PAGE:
Letters to the editor
April 2, 2004 | Page 4
Iraqis tell the world: "We want a free Iraq"
Dear Socialist Worker,
On March 19, 5,000 Iraqis in Baghdad took to the streets to demand an end to the occupation of their country. The demonstration was called by a coalition of secular and religious organizations, including both Shia and Sunni Islamic groups and labor unions.
According to the organization Occupation Watch, one bloc of protesters started from a Shia mosque, passed by a U.S. base and then converged with the other bloc, which came from a Sunni mosque. Among their banners were "No to Occupation" and "No to American Terrorism!"
In a statement by the coalition that organized the march, addressed to the international community, they explain, "The troops that occupy our country have brought neither the security nor the freedom and prosperity that were allegedly their objectives...American troops have brought only destruction and terrorism to Iraq. They have initiated chaos, and the division and disintegration of the country."
They continue, "The demonstrations that will take place internationally on March 20 aim to support our right to freedom and to independence. They will follow demonstrations in Iraq that will be held on March 19, during which Iraqis of all faiths and ethnicities will walk together to express their will to be rid of the occupation and to live together, with the same rights.
"And in spite of the catastrophe that Iraqi people are living, we will also walk for our Palestinian and Chechnyan brothers and for all oppressed peoples. We want a free Iraq in a world of justice, delivered from the demons of imperialism, colonialism and racism."
The courage and solidarity of these Iraqi demonstrators inspire me to keep struggling for a world where "freedom" and "democracy" are no longer meaningless phrases used by conquerors to cover up the crimes of their conquest. Hope your readers feel the same.
Dear Socialist Worker,
He is now 42 years old and a father of four kids, all of whom are U.S. citizens. He also served in the U.S. military for six years, after which he received an honorable discharge. Even though he is not a U.S. citizen, his service to this country should be enough for him to remain in the United States.
But because the 1996 law is retroactive, the fact that he has lived a clean, moral life since the mistake of 1989 doesn't matter--and Deryk is now facing deportation. In 2001, after visiting the immigration office in Baltimore to renew his green card, he was detained and told that he was facing deportation charges.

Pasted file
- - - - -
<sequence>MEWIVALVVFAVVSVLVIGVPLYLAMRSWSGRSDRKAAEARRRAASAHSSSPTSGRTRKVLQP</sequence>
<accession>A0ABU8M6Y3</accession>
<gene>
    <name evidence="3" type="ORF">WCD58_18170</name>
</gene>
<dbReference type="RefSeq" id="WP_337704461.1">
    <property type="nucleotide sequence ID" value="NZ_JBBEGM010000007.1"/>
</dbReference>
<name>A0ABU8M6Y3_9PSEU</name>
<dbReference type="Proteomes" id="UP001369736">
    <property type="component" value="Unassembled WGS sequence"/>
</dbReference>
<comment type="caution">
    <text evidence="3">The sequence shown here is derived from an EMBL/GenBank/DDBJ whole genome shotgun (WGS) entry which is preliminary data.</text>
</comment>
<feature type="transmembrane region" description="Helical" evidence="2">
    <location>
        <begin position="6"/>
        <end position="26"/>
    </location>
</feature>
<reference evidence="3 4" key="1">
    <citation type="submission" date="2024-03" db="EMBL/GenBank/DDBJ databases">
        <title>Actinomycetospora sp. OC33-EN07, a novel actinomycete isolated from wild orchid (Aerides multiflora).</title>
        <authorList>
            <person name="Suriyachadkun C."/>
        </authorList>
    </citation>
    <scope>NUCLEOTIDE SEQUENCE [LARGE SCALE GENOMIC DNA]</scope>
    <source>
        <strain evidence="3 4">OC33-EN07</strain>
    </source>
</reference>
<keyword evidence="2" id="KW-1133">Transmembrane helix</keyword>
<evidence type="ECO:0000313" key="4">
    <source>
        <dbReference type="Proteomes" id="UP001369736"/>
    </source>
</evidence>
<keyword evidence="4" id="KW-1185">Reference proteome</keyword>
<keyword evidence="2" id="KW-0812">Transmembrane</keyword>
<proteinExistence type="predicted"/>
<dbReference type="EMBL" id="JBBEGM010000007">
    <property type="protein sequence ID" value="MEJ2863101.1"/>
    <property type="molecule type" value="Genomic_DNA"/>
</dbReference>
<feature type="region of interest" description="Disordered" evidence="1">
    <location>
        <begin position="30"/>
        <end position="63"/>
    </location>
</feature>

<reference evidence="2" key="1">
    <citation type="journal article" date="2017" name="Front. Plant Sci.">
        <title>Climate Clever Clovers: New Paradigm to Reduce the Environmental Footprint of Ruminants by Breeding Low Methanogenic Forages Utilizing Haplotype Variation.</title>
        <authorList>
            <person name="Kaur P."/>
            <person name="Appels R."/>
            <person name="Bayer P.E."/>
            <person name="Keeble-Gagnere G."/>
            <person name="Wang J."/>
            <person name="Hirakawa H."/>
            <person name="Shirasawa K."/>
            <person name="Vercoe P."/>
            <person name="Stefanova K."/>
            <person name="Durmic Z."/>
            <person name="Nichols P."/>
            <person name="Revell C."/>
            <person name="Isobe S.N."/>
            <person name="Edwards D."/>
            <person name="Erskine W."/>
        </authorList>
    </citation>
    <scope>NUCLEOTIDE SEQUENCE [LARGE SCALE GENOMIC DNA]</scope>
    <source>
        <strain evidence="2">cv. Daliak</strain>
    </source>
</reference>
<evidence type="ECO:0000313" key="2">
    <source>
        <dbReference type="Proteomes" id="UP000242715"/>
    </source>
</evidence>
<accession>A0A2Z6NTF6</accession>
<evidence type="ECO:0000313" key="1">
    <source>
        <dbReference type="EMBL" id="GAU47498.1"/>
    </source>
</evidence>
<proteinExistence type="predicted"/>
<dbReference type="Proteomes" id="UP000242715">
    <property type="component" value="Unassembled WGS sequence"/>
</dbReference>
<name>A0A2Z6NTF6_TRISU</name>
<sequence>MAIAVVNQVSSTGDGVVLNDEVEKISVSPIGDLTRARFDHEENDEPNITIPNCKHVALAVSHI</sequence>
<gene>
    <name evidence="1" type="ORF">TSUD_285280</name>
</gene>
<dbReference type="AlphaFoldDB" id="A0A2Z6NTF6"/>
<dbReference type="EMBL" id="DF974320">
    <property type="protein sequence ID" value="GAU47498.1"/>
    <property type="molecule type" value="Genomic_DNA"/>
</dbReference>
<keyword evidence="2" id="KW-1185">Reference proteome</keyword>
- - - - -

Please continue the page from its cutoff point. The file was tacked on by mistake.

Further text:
He was sent to a detention center in Oakdale, La., and was held in prison for six months. After several court hearings, an immigration judge ordered his release and advised him to file for citizenship.
He returned home back to his family and children. After revisiting the immigration offices, Deryk checked in with the Immigration and Naturalization Service (INS) office regularly and filed the form to become a U.S. citizen, as ordered by the INS judge.
In January 2004, he was again detained by immigration authorities. He later learned that the application he submitted was denied and that the state has reinstated deportation proceedings. He is now awaiting deportation at the Howard County Detention Center in Jessup, Md.
Deryk was good enough to serve and defend this country, but apparently is not good enough to remain in the country. His family and children need him home.
Dear Socialist Worker,
SFC was selling bus tickets to the April 25 March For Women's Lives in Washington, D.C. But instead of having political slogans to emphasize how important it is to stand up to the recent attacks on a woman's right to choose, the (all female) students attempted to get people to the march with the slogans "Left-wing chicks are hot" and "Feminists put out."
It is disgusting that women who consider themselves feminists think that sexist phrases like these are empowering. This sort of tactic only serves to mirror the objectification of women in broader society and show the demoralized nature of the women's movement.
The SFC activists are absolutely right to table and build broad support for the abortion rights movement, but it's not enough to simply set out a table or fill buses (although that's an important first step). We need to be discussing with people politically about why we need to rebuild the women's movement and how we won abortion rights in the first place--in the context of a large, militant grassroots movement that called for "free abortion on demand."
What will make our side stronger is not being apolitical or mirroring sexism in society in an attempt to "make the march appealing to everyone," but to begin a discussion about what will take the movement forward--and how to make sure that the fight for abortion rights does not end on April 25, but accelerates beyond it.